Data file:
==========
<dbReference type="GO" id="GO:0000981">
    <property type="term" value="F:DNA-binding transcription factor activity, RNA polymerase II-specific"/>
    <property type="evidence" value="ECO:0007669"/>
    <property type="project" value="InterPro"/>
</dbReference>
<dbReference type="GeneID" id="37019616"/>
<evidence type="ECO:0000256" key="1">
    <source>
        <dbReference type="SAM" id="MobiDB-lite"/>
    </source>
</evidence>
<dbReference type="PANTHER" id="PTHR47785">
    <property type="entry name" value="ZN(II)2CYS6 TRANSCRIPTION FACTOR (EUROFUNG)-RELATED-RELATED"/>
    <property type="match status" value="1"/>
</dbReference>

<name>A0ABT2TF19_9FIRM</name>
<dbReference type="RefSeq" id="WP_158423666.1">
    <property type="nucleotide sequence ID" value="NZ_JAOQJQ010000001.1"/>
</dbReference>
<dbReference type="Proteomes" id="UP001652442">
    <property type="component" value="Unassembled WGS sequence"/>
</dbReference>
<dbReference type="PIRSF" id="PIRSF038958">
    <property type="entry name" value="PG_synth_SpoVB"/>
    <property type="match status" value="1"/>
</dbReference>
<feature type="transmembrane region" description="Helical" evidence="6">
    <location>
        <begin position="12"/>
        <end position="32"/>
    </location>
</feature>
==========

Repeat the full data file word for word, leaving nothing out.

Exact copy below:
<dbReference type="GO" id="GO:0000981">
    <property type="term" value="F:DNA-binding transcription factor activity, RNA polymerase II-specific"/>
    <property type="evidence" value="ECO:0007669"/>
    <property type="project" value="InterPro"/>
</dbReference>
<dbReference type="GeneID" id="37019616"/>
<evidence type="ECO:0000256" key="1">
    <source>
        <dbReference type="SAM" id="MobiDB-lite"/>
    </source>
</evidence>
<dbReference type="PANTHER" id="PTHR47785">
    <property type="entry name" value="ZN(II)2CYS6 TRANSCRIPTION FACTOR (EUROFUNG)-RELATED-RELATED"/>
    <property type="match status" value="1"/>
</dbReference>

<name>A0ABT2TF19_9FIRM</name>
<dbReference type="RefSeq" id="WP_158423666.1">
    <property type="nucleotide sequence ID" value="NZ_JAOQJQ010000001.1"/>
</dbReference>
<dbReference type="Proteomes" id="UP001652442">
    <property type="component" value="Unassembled WGS sequence"/>
</dbReference>
<dbReference type="PIRSF" id="PIRSF038958">
    <property type="entry name" value="PG_synth_SpoVB"/>
    <property type="match status" value="1"/>
</dbReference>
<feature type="transmembrane region" description="Helical" evidence="6">
    <location>
        <begin position="12"/>
        <end position="32"/>
    </location>
</feature>